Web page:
"The Last of the Cold War Spies" pinpoints Straight as complicit in the 1941 assassination of Soviet agent and defector Walter Krivitsky who "had to die" because he simply knew too much. Krivitsky claimed Stalin's Secret Service had agents planted in all institutions, governmental and industrial. "The armed services have them too," he told the Un-American Activities Committee. Straight, according to Perry, was "directed" by Burgess into "a web of complicity" to the murder. Police at first ruled Krivitisky's death a suicide, but much evidence turned up to the contrary. The problem was that J. Edgar Hoover unwilling to admit Soviet spies could possibly be running rings around his FBI refused to investigate further.

Perhaps most damning is Perry's conclusion that Straight either by action or inaction or a combination of both was also complicit in the deaths of American soldiers in Korea.

In Straight's own self-serving book (after his exposure), he acknowledged that he knew Burgess "would have known of our plans to advance into North Korea. He would have sent the information to Moscow...The Kremlin in turn would have handed it to Peking [Beijing]. Guy could have caused the deaths of many American soldiers."

Perry agrees with critics who saw Straight's failure to denounce Burgess before or at the end of the Korean War "as an inaction that made him complicit in causing the deaths of those America soldiers."

Beyond that, he points out, Straight himself was in Southeast Asia at the time using his reportage for The New Republic as a cover, and could have slipped over the border into Communist China to convince that huge nation to attack U.S. forces in Korea. Left-wing historians have faulted General Douglas MacArthur for failure to anticipate this possibility, but the truth is that if the Soviets had not had so many friends in high places in and out of the U.S. government, MacArthur's strategy would have been right on target. That any field general has every right to expect that others serving his commander-in-chief are on his side is so basic that having to spell it out speaks volumes to need for the much-maligned "Washington witch-hunts" of that era.

"The Last of the Cold War Spies'" raises chilling questions about other well-placed KGB agents in this country and the damage they have done. Documents such as the Venona decrypts contain instances of code-named agents who have not been unmasked to this day.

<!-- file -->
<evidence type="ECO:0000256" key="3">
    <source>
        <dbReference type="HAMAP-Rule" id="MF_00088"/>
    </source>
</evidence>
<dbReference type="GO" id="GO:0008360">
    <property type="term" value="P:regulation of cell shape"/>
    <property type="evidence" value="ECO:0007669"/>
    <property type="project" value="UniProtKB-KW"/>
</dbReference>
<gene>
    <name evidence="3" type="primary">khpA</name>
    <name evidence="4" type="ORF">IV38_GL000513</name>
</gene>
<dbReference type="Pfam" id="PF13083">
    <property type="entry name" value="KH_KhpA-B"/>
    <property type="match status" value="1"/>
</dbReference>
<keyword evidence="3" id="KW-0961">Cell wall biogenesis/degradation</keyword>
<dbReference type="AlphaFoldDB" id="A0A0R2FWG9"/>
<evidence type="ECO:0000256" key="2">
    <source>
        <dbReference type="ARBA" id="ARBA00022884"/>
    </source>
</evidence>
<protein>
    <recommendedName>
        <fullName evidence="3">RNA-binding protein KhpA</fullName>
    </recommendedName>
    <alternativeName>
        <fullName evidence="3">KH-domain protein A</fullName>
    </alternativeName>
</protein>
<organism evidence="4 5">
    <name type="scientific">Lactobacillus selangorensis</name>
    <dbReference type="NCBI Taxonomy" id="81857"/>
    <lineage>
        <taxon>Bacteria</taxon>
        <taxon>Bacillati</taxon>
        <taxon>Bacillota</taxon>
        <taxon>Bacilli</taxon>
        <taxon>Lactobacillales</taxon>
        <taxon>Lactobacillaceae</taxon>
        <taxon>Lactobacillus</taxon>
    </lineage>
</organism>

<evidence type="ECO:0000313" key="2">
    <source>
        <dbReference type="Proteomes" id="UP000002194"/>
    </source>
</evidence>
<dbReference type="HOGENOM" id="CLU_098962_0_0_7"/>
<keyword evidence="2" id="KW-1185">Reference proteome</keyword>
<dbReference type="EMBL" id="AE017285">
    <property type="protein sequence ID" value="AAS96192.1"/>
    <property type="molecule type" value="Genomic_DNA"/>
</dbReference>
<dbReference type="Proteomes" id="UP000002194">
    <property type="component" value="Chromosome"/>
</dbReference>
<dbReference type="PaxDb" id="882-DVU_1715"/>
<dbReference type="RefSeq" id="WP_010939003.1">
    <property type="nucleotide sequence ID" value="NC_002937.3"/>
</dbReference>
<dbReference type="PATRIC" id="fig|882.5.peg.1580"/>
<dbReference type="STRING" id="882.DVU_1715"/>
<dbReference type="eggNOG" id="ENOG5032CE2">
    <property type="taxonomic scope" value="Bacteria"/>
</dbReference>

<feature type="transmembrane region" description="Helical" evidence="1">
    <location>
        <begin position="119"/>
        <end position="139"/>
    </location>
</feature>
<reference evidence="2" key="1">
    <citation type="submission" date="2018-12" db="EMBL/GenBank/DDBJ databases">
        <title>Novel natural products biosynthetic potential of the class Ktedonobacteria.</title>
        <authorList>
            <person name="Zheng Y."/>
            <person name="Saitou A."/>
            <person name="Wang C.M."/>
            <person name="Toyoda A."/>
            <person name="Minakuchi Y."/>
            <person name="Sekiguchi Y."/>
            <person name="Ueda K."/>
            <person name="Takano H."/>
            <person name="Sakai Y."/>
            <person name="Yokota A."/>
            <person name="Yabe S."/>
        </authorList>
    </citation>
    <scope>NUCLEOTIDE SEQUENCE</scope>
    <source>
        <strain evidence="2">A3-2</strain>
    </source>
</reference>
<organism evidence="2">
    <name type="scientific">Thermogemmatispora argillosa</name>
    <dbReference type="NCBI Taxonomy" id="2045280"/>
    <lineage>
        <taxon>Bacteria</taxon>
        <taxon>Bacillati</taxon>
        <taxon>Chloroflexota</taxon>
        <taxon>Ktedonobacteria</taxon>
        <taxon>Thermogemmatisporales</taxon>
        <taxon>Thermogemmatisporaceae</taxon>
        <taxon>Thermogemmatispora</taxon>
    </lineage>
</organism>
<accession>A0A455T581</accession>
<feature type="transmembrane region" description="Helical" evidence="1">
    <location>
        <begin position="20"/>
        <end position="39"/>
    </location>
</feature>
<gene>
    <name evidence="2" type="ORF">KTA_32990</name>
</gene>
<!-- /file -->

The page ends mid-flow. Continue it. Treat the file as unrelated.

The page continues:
All the more a pity that such a well-researched volume should be marred by even a few errors some minor, others more relevant.

The small stuff first: 1 The hotel where Krivitsky was assassinated was on E Street, not " East Street." I've lived in the Washington area for years, and there is no "East Street," at least not in that neighborhood. 2 Since the Overseas Press Club is located in New York, it is unlikely to have had held a banquet in Washington. Perhaps he meant the National Press Club which is indeed in the nation's capitol. 3 The former Communist turned anti-Communist "Luis" Budenz is actually spelled Louis Budenz.

Now the bigger stuff: 1 Though the author berates Senator Joseph McCarthy's investigations, he does bluntly define Owen Lattimore as a "communist" and the Institute of Pacific Relations as "a communist front." McCarthy's pursuit of Lattimore led to an investigation of the latter's role in aiding the Communist Chinese. The result was that a Senate subcommittee (of which the Wisconsin senator was not a member See our "Murrow, McCarthy, and Enduring Myths-Parts 1 and 2) declared that Owen Lattimore for years had been "a conscious articulate instrument of the Soviet conspiracy." 2 Although the author pinpoints the nefarious doings of the Institute of Pacific Relations (IPR), he repeatedly refers to it as the "Institute of Pacific Affairs." He uses the correct and incorrect names interchangeably, leading either to annoyance, confusion or both. 3 He quotes McCarthy as calling Lattimore a "top espionage agent" without mentioning that McCarthy quickly withdrew that initial charge but persisted in going after Lattimore for his role in the Communist victory in China a charge in which the author himself wholeheartedly concurs. 4 McCarthy in Wheeling, West Virginia, said there were 57 Communists in the State Department, not 205. The fact that the latter figure has been kicked around a lot does not make it accurate.

These few errors, however, should not get in the way of a serious reading of this book. Roland Perry has done a service to this country by laying out the activities of the extensive damage done by just one KGB agent in high and influential circles.

History demands that we learn from this, especially in the current era, where once again we are hearing the voices of those who pooh-pooh the charges of treasonous behavior in the War on Terror, and where many in high places turn a blind eye to the danger that still threatens us in Communist China which has missiles pointed directly at the United States thanks in part to the subversion of Michael Straight and his cohorts.

© Wes Vernon